Electronic Design
Verticalization of Technology Stacks

Verticalization of Technology Stacks

No matter the industry, product designers are struggling with the implications for their products as connectivity, mobility and cloud computing become the mainstay. Healthcare manufacturers want to enable doctors to diagnose patients' ailments from hundreds of miles away. Factory automation vendors are automating the process of proactively predicting failures in critical equipment. Media companies are collecting feeds constantly from around the globe and creating backend systems that can dynamically adjust capacity to accommodate surges in demand throughout the day.

A successful architect needs to quickly assess impacts of these trends and select technologies that will meet their customers' needs. It would be a mistake to base decisions on an initial impression or an aging gap analysis of today's large scale products, as new vendors are coming to market each month to capitalize on the needs of specific industries that could not cope with the compromises inherent in a one-size-fits-all approach. Platform as a Service (PaaS) cloud products demonstrate this point precisely.

How PaaS offerings will change over the next year

At the recent IDC Directions 2011 conference, Steve Hendrick (VP of Application Development & Deployment Research) compared cloud platform as a service (PaaS) vendors based on five criteria of their ecosystem:

  • Presence of a public cloud strategy (with appropriate SLAs: security, sharing, provisioning)
  • Presence of a private cloud strategy
  • App marketplace that leverages shared infrastructure/components
  • Level of business process controls provided
  • Application lifecycle management capabilities

PaaS vendors are juggling many aspects of their customers'(software developers) concerns which will continue to segment the market in ways that are beneficial to product development teams. Developers' jobs will become easier as platforms come online that are made just for the developer and based onthe end customer's requirements - reducing the burden on the engineering, sustaining and support staff.

Developers have different needs

The idea of having hundreds of available PaaS offerings, each customized for a niche, seems counter intuitive at first. Why would anyone go through the effort of setting up datacenters, support staff, etc. just to compete with Amazon? Wouldn't hundreds of vendors make the competition extremely high and drive out profits for everyone? Do developers really want all of these options?

Developers must want the options, because the same phenomenon has happened at the operating system level over the past 30 years. With the dominance of Windows Professional as an end-user operating system, it seems counter intuitive that a developer would want to work with any other OS. Yet Windows Professional is not always the most appropriate choice for an application, because while it makes HMI easy and provides a comprehensive framework for building a feature rich application, the OS does not try to achieve deterministic performance. In this case, the same vendor had to address the embedded market with a different product - Windows CE.

This same dilemma appears in the PaaS space. A hobbyist developer wanting to use a Ruby on Rails based webapp can bootstrap his start-up with a free prototype usingHeroku. That same developer may go to work at his job at Ford and utilize Dell's public Azure cloud to collect and analyze product genealogy data from a global network of manufacturing plants. As PaaS offerings expand, they will make tradeoffs that differentiate one product from another.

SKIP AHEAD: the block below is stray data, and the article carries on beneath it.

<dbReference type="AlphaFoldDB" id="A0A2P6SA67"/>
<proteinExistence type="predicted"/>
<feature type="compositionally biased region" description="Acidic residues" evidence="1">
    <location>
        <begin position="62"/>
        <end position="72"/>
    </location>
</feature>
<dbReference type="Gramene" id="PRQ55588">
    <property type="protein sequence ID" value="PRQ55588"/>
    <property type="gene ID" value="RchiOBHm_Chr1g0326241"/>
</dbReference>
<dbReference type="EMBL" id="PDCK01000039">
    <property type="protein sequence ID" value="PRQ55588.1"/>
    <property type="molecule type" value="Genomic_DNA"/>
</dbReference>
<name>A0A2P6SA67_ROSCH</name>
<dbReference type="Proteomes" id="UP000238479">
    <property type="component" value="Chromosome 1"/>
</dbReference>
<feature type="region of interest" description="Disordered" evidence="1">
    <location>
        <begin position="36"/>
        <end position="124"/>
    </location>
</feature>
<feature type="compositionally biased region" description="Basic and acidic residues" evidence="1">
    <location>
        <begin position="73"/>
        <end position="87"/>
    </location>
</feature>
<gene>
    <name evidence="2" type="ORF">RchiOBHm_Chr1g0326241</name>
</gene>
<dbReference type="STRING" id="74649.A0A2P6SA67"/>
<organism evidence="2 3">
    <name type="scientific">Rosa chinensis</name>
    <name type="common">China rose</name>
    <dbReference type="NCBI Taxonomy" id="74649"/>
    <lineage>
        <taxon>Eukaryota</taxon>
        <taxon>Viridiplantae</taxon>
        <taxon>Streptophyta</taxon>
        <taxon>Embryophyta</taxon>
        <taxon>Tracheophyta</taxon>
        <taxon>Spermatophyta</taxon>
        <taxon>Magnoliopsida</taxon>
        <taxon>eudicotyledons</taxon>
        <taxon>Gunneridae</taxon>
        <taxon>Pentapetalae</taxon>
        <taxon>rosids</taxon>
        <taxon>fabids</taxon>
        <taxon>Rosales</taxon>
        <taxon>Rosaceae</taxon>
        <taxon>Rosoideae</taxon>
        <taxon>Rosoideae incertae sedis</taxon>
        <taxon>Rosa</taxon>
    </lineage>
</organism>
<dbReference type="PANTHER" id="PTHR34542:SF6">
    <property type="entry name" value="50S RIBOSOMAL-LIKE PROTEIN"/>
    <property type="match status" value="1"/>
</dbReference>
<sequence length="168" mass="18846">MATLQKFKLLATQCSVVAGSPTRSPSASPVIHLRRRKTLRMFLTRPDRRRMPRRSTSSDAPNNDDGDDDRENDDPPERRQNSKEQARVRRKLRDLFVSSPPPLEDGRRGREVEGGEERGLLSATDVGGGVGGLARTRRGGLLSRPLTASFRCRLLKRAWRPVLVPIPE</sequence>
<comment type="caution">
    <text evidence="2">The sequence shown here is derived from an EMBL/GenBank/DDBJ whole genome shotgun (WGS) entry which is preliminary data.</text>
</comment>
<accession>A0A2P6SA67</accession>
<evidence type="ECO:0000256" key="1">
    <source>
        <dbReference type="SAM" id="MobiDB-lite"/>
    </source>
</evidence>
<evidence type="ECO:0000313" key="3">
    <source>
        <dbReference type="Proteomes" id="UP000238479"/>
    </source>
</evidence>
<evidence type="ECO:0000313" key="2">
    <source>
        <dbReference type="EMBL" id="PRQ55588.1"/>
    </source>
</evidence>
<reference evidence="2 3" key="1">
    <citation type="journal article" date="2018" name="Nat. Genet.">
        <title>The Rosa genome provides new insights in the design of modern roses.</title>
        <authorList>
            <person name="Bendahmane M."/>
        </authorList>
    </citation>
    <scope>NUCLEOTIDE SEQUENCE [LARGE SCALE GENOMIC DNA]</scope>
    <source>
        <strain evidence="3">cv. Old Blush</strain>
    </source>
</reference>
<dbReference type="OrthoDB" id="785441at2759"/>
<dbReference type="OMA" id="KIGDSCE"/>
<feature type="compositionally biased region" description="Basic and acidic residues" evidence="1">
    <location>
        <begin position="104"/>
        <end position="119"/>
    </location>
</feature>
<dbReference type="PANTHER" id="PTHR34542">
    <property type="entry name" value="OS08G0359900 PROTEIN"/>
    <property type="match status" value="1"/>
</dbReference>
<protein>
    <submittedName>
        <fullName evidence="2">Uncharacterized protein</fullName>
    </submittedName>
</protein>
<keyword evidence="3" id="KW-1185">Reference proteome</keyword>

End customers have different needs

PaaS vendors are not only responding to developers, they are responding to the end customer. If only one customer existed, then the barriers would be high. But as technology continues to permeate our lives, every customer will have multiple needs that must be met by specific stacks. Tax return and medical information is expected to be protected from different threats by different people than a music library. Personal email can be less responsive than a corporate phone system. Twitter traffic can move freely through the evolving channels of the internet, but some corporations and governments want to route important information through precise routes around the globe. When customers' expectations vary widely based on applications, and the applications continue to expand, the opportunity to differentiate and satisfy a specific set of those expectations grows.

PaaS vendors will begin helping developers who have been feeling left out until now

If these emerging PaaS technologies seem intimidating, there is a silver lining: There is no one-size-fits-all approach. IDC agrees that industry-specific solutions which are focused on the mid-market will bring opportunities to integrators. Practically, broad mass-market approaches will not continue to satisfy customers' needs as their needs and expectations become more complex. The time has come for vendors to segment customers, break apart monolithic applications and repackage intellectual property. Once functionality and services can be assembled into a set of packaged product offerings, those companies can decide how they want to deploy, deliver and support those offerings to best meet the customer's needs, all the while benefiting from a PaaS that does much of the heavy lifting on behalf of the developer.

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